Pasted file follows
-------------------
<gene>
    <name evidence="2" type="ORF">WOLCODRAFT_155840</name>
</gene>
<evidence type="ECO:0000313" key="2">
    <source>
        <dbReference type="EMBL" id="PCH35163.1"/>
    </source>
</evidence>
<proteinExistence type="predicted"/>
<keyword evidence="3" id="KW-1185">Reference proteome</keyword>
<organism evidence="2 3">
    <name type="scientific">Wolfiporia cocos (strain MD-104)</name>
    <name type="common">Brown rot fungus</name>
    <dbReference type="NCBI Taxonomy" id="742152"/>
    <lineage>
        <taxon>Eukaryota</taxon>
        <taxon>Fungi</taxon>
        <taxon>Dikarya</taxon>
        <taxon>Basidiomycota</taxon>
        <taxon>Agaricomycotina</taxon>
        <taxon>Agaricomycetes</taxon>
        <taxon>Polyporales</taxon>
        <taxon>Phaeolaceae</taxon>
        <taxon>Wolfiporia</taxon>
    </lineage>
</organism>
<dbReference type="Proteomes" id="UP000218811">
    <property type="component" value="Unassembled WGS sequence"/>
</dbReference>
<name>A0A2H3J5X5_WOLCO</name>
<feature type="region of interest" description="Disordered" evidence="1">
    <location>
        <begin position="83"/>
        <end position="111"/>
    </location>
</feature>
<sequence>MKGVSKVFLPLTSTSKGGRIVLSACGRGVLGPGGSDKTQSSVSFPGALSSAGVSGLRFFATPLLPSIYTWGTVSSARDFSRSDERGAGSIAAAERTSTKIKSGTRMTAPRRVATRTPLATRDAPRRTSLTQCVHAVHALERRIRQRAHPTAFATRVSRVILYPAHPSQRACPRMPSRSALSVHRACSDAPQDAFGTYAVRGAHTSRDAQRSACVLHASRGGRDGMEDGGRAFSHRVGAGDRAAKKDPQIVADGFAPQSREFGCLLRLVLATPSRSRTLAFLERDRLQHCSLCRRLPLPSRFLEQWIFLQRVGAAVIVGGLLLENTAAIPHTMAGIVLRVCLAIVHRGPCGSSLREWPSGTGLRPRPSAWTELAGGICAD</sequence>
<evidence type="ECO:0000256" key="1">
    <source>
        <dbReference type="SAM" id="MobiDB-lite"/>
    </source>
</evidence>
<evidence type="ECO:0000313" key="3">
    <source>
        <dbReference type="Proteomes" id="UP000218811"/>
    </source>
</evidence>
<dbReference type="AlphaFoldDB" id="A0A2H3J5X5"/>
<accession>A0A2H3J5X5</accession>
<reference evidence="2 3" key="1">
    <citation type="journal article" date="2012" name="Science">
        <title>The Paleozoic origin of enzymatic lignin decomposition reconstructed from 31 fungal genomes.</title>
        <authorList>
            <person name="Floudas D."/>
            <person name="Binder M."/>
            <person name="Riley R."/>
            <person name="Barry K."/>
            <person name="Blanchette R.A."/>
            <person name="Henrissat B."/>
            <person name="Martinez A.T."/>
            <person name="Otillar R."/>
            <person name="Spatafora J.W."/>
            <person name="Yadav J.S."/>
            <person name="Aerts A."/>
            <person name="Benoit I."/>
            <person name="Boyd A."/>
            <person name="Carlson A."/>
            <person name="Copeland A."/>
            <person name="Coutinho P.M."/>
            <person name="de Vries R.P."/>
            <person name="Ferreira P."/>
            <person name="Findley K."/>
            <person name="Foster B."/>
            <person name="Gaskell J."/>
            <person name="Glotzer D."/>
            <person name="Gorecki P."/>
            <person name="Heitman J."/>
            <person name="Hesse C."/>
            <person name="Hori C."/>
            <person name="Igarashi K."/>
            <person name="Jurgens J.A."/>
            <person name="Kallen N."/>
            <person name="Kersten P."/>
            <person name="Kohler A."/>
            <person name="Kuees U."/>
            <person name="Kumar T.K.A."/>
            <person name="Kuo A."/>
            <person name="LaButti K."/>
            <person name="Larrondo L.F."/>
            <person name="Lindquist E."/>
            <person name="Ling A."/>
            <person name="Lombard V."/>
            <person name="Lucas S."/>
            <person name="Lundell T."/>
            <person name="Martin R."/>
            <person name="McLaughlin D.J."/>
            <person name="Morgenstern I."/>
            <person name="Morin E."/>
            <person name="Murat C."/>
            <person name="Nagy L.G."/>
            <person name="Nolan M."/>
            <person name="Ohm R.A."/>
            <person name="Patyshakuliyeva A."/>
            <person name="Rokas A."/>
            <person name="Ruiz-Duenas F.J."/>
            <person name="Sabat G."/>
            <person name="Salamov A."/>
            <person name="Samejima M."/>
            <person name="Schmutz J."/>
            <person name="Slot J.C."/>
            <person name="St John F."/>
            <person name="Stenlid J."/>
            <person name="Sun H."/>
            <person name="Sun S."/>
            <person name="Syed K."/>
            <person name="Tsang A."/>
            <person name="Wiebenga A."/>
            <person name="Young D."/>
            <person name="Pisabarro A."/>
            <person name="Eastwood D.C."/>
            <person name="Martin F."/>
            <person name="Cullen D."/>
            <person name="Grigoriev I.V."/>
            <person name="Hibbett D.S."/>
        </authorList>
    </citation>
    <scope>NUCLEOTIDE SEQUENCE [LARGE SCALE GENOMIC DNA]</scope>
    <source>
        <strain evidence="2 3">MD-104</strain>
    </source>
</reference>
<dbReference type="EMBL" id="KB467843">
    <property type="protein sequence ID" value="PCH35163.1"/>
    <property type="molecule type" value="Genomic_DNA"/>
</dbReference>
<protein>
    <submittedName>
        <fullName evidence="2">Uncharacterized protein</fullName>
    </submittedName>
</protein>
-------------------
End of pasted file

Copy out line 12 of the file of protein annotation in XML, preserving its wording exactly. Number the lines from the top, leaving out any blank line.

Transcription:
    <name type="scientific">Wolfiporia cocos (strain MD-104)</name>